Researchers at CDDEP developed a compartmental model of SARS-CoV-2 transmission to estimate the COVID-19 case burden for 52 African countries while considering four scenarios: no intervention, moderate lockdown, hard lockdown and hard lockdown with continued restrictions once lockdown is lifted. We further analysed the potential impact of COVID-19 on vulnerable populations affected by HIV/AIDS and tuberculosis (TB).
The Question: Despite relatively lower numbers of reported COVID-19 cases initially, many African countries experienced an exponential increase in case numbers. The pandemic is now rapidly spreading across the African continent. Estimates of the potential impact of interventions and burden of disease are essential for policymakers to make evidence-based decisions on the distribution of limited resources and to balance the economic costs of interventions with the potential for saving lives. To support evidence-based decision making, we modeled the possible trajectory of SARS-CoV-2 in 52 African countries under different intervention scenarios.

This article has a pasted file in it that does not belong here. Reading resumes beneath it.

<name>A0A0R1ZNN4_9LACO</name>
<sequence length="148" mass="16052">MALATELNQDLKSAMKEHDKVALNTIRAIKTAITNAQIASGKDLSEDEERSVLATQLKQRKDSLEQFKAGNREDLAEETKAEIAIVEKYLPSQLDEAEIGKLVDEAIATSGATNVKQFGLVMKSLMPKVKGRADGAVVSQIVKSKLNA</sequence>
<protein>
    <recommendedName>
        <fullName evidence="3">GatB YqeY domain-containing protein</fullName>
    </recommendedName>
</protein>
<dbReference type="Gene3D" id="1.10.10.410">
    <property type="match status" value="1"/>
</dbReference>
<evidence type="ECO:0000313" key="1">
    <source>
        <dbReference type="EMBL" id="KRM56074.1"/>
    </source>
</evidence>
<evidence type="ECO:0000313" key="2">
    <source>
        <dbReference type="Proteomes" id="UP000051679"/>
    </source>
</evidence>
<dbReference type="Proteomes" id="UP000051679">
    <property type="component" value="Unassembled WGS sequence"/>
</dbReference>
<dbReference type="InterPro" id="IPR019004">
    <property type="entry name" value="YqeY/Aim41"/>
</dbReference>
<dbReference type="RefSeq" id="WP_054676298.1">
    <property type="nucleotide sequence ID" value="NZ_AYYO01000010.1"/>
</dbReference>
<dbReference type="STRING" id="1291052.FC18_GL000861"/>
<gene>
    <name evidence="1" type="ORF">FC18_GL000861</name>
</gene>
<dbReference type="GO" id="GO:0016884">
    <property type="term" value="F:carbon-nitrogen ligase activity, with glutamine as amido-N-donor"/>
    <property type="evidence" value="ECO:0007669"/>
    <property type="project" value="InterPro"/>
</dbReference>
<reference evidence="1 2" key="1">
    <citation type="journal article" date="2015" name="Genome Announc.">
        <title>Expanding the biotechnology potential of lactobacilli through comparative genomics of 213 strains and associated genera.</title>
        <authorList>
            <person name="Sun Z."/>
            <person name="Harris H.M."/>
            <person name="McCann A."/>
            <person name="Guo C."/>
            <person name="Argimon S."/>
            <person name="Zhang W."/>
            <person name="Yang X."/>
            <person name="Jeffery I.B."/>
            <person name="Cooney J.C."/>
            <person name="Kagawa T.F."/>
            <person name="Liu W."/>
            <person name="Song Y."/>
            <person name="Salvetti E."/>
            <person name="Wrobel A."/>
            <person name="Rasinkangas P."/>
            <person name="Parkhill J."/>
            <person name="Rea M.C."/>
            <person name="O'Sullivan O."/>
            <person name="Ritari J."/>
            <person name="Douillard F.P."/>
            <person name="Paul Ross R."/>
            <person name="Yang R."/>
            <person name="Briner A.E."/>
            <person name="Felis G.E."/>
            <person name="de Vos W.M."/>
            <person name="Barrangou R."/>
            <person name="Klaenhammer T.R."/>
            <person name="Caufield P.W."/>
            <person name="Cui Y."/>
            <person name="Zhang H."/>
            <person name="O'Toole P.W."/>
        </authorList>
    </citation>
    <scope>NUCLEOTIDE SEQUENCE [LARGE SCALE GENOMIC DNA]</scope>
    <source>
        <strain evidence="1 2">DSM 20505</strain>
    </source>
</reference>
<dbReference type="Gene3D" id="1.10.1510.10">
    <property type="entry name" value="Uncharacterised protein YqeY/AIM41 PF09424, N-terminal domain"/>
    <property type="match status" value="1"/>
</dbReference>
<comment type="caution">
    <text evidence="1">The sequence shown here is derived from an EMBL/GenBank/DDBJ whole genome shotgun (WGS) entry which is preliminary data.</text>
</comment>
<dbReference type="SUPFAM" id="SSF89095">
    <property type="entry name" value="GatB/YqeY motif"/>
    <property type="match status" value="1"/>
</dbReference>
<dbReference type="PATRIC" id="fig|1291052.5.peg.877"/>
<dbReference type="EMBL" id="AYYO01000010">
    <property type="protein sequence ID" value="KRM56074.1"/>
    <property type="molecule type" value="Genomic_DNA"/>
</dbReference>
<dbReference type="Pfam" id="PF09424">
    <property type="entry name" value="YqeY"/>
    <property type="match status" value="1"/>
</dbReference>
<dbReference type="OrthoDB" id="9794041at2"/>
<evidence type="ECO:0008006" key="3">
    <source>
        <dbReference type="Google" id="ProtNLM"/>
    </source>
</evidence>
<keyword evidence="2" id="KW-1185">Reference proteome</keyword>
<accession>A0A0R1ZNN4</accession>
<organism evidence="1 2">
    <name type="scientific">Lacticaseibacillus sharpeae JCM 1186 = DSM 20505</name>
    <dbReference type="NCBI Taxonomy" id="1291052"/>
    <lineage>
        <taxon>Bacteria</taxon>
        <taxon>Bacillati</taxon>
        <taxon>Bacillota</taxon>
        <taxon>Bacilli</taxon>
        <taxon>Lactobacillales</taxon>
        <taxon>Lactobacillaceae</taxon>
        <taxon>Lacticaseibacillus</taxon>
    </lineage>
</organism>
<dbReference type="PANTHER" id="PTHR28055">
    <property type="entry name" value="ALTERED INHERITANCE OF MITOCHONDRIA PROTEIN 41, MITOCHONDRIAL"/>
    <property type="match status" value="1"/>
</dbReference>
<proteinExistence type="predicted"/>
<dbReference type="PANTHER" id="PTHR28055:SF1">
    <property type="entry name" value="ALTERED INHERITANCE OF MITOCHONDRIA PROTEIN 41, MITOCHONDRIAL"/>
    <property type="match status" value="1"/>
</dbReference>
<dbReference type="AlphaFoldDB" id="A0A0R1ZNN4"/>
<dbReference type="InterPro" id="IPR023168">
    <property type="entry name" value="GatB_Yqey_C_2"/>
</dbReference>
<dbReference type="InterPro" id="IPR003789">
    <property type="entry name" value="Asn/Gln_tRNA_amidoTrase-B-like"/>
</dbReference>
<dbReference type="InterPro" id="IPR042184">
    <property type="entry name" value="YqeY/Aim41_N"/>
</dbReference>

What We Found: In the absence of an intervention, the most populous countries had the highest peaks in active projected number of infections with Nigeria having an estimated 645,081 severe infections. The scenario with a hard lockdown and continued post-lockdown
interventions to reduce transmission was the most efficacious strategy for delaying the time to the peak and reducing the number of cases. In South Africa, projected peak severe infections increase from 162,977 to 203,261, when vulnerable populations with HIV/AIDS and TB are included in the analysis.
The study titled, “Modelling COVID-19 transmission in Africa: countrywise projections of total and severe infections under different lockdown scenarios,” was published on February 05, 2021 in BMJ Open and is available for download above and online here.